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Kulongoski plans Baker visits

Ted Kulongoski, governor-elect of Oregon, has three visits to Baker County scheduled for the next month. ().
Ted Kulongoski, governor-elect of Oregon, has three visits to Baker County scheduled for the next month. ().

By MIKE FERGUSON

Of the Baker City Herald

He's been elected governor of all of Oregon, and in the coming weeks, Baker County residents are going to be seeing plenty of him.

Governor-elect Ted Kulongoski has confirmed he will be in Baker City three times between Dec. 19 and Jan. 18, said Baker City Realtor Mike Nelson, a former state legislator and a current member of Kulongoski's 23-person transition team.

The centerpiece of Kulongoski's upcoming Baker City appearances will be an inaugural ball set for 6 p.m. through 8 p.m. Wednesday, January 8. The place has not yet been determined, Nelson said, but ticket availability has been.

Anybody who wants to come and can afford a moderately-priced ticket — about $10 or $15 — can attend what will be one of three regional inaugural events, Nelson said.

The others are planned for Medford and Bend. A more formal inaugural event is set for the Hilton Hotel in downtown Portland Saturday, Jan. 11, two days before Kulongoski is to be sworn in as governor.

But don't bother calling Nelson's office for tickets, because they haven't yet been issued. When the time comes, he said, ticket information will be announced.

No public money will be spent on any of the inaugural events, according to Kulongoski spokesman Scott Ballo. Admission will be charged at each of the inaugural events.

The governor-elect's other local appearances will be before Baker County cattle producers on Dec. 19 and at the Baker County Unlimited banquet Jan. 18.

Early in his campaign, Kulongoski met with a handful of Baker County cattlemen in Nelson's real estate office. During that meeting, he promised to meet with them again after the election to discuss issues, including marketing Oregon-grown beef more effectively.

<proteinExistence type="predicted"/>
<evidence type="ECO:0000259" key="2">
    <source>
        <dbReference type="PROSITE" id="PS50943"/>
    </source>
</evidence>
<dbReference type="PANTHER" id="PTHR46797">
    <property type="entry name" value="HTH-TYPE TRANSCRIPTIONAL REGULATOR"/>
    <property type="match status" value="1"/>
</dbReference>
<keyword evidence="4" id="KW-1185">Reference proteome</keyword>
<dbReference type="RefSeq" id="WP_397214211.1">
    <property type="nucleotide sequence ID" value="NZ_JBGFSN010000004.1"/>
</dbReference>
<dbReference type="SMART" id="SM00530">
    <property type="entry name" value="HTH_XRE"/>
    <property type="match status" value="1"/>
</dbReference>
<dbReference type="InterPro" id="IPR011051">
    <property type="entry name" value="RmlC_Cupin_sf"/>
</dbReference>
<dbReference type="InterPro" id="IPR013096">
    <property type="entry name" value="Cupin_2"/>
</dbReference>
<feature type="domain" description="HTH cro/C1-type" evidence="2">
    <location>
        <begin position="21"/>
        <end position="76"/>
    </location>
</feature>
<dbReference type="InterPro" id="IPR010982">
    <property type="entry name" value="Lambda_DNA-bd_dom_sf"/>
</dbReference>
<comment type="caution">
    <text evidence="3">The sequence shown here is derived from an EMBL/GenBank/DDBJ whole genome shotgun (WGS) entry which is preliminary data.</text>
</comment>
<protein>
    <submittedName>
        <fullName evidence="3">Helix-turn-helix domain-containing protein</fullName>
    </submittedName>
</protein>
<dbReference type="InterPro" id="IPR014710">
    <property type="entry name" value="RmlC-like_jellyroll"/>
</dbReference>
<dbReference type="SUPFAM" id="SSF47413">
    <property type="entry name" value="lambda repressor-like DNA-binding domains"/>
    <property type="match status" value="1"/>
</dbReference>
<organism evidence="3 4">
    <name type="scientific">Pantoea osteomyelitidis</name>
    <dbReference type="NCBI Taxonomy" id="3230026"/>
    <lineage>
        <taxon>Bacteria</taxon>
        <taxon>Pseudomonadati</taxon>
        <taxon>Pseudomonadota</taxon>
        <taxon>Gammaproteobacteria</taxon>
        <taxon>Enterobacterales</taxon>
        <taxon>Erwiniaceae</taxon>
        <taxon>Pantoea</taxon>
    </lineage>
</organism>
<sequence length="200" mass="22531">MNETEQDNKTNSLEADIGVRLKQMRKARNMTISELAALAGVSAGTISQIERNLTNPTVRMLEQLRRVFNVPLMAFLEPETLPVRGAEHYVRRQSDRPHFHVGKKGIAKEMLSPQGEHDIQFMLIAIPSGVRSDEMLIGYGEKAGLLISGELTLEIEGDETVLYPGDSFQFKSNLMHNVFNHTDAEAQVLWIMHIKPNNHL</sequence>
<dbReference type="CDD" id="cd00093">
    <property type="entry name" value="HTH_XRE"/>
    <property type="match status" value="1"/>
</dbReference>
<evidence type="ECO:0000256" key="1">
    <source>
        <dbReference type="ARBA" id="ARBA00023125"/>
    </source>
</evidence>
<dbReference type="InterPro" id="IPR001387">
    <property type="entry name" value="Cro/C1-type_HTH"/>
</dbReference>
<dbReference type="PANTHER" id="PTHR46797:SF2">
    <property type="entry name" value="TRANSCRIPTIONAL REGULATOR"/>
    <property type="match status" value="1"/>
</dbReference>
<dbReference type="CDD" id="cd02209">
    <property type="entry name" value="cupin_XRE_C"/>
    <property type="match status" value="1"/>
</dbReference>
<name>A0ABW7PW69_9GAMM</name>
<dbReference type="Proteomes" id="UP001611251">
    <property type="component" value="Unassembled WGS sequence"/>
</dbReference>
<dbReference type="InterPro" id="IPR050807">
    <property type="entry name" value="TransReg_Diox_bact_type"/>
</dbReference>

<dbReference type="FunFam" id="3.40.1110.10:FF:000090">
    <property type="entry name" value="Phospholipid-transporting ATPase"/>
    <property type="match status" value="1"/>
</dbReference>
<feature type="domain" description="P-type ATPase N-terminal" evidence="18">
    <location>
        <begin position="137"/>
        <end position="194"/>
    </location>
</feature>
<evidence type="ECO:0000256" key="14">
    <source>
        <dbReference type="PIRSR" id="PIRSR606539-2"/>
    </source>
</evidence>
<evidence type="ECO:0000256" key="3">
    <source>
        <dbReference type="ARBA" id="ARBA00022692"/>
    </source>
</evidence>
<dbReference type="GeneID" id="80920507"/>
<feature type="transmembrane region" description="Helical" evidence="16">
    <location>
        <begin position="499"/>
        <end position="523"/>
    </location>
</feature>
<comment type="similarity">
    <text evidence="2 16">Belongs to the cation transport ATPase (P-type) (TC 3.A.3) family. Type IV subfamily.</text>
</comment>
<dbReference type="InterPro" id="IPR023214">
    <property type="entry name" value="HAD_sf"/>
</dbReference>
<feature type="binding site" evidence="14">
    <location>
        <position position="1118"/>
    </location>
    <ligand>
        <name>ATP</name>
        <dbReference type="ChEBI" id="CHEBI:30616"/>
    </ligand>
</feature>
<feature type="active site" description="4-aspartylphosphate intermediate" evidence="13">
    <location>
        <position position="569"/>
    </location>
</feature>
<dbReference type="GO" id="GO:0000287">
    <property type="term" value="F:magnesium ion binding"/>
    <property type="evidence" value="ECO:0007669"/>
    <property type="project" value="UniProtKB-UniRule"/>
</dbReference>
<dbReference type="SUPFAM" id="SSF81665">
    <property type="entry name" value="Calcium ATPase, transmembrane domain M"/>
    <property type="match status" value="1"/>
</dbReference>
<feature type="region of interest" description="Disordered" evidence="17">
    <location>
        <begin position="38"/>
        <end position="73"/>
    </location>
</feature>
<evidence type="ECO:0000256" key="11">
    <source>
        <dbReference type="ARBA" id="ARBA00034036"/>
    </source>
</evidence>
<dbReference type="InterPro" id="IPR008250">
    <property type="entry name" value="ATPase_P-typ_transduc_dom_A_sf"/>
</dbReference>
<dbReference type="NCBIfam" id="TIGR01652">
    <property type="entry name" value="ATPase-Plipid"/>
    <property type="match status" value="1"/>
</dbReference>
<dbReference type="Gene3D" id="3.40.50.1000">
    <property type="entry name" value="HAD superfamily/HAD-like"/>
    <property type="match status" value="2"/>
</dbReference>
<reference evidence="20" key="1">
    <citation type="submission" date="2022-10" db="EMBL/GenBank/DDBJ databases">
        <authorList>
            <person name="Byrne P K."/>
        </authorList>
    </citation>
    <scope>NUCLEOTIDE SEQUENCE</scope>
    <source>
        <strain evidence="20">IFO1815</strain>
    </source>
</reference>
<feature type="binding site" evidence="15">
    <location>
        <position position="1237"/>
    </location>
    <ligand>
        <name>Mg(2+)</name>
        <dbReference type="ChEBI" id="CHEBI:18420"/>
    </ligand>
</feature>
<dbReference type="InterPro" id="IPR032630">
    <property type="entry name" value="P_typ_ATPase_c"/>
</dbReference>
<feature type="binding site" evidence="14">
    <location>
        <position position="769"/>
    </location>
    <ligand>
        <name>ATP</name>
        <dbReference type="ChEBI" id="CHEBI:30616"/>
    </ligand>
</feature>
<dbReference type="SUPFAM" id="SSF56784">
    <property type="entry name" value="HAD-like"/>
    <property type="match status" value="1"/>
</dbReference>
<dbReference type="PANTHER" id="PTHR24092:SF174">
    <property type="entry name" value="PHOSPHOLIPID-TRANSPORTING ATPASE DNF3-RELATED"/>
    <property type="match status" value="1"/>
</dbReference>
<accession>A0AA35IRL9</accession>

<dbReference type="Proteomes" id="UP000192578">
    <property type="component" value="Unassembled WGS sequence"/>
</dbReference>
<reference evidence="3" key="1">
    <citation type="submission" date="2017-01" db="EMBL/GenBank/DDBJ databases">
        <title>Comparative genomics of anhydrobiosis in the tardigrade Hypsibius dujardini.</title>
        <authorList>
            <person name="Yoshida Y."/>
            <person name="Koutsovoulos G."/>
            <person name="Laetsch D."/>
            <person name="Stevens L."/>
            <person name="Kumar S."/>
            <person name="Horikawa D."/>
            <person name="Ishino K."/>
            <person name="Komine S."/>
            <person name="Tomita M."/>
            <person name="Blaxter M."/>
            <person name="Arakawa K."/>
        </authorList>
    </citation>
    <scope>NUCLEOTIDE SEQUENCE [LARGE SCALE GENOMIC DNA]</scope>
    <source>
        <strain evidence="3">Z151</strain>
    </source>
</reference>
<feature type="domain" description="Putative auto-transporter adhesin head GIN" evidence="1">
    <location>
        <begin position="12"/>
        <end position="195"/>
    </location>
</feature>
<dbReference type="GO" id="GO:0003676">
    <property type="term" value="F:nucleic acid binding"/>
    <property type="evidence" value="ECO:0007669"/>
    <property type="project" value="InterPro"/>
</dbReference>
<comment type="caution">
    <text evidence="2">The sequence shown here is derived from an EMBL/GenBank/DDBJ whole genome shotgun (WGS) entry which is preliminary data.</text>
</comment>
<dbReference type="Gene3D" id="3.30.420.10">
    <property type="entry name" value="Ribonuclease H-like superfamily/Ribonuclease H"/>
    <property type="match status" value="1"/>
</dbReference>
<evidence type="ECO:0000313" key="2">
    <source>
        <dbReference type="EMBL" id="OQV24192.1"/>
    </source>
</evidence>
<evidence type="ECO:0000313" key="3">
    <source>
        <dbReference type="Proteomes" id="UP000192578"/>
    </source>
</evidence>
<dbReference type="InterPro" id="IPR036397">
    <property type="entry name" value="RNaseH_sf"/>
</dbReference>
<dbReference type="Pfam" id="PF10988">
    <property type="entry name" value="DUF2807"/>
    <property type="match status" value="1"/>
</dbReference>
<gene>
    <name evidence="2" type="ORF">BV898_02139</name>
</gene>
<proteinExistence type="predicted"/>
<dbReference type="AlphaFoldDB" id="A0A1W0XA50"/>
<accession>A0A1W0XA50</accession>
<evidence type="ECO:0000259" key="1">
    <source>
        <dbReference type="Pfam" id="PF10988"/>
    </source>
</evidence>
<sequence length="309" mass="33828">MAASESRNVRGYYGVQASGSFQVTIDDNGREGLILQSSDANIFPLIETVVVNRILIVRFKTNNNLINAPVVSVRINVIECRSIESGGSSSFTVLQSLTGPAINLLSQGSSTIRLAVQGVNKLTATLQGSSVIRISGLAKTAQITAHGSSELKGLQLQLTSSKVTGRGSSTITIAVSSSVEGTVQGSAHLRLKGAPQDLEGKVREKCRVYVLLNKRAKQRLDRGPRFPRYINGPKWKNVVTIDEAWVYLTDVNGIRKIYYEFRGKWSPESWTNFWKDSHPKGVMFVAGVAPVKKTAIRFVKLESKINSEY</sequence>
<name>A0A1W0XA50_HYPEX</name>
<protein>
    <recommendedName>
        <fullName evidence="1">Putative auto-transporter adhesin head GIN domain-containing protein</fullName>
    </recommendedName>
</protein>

The Dec. 19 meeting is a fulfillment of that promise, Nelson said.

"During his campaign appearances in Eastern Oregon, he made a lot of promises, and now he's keeping those promises," Nelson said. "He knows beef is one of Baker County's biggest industries, and he wants to know how his administration can promote Oregon beef better. He wants producers to tell him how they feel.

"He's promised to be the governor of all of Oregon, and he's going to be out here three times in the next month or so to help prove it."

Also during that meeting, Kulongoski made public that the Wallowa Mountains wilderness area is a favorite vacation spot. He said he loves to backpack for up to a week at a time in the wilderness. Nelson said the governor-elect was also eager to do some bird-hunting in Eastern Oregon.

Plans are still being made for the Jan. 8 inaugural ball in Baker City, Nelson said. Kulongoski told him that he wanted it to include dinner and a short, informal speech. A band will offer live music.

Kulongoski told Nelson he wanted the event to be accessible to everyday residents. For most governors-elect, inaugural events are reserved for dignitaries and large campaign donors.

"This is really a sharp, low-key, accessible guy," said Nelson, who also served on the transition team for Gov. Neil Goldschmidt in late 1986 and early 1987.

Nelson said he did not know if Kulongoski planned to speak at the BCU banquet. He appeared at the 2002 banquet while on the campaign trail.

"He looked us in the eye and promised us he'd be back in 2003," Nelson said.

Nelson returned Thursday from a four-day session with Kulongoski and the rest of the transition team. Sessions began at 6:30 a.m. and continued well into the evening, he said.

Most of the time was spent meeting with the state's department heads in an attempt to come to grips with each's impending budget woes, Nelson said.

Nelson said he gave Kulongoski the names of Eastern Oregonians he believes would serve well in the coming administration, but declined to divulge the names.

But he did say he is pursuing a strategy of getting area people named to the state's various boards and commissions.

That's because those are the people who watch over state agencies when the legislature is not in session, Nelson said.

"These are very important positions which have an effect on Eastern Oregon," he said.

He said he was particularly interested in getting area residents named to the commissions that oversee the state Corrections, Transportation, and Economic Development departments.

The Associated Press contributed to this report.

 
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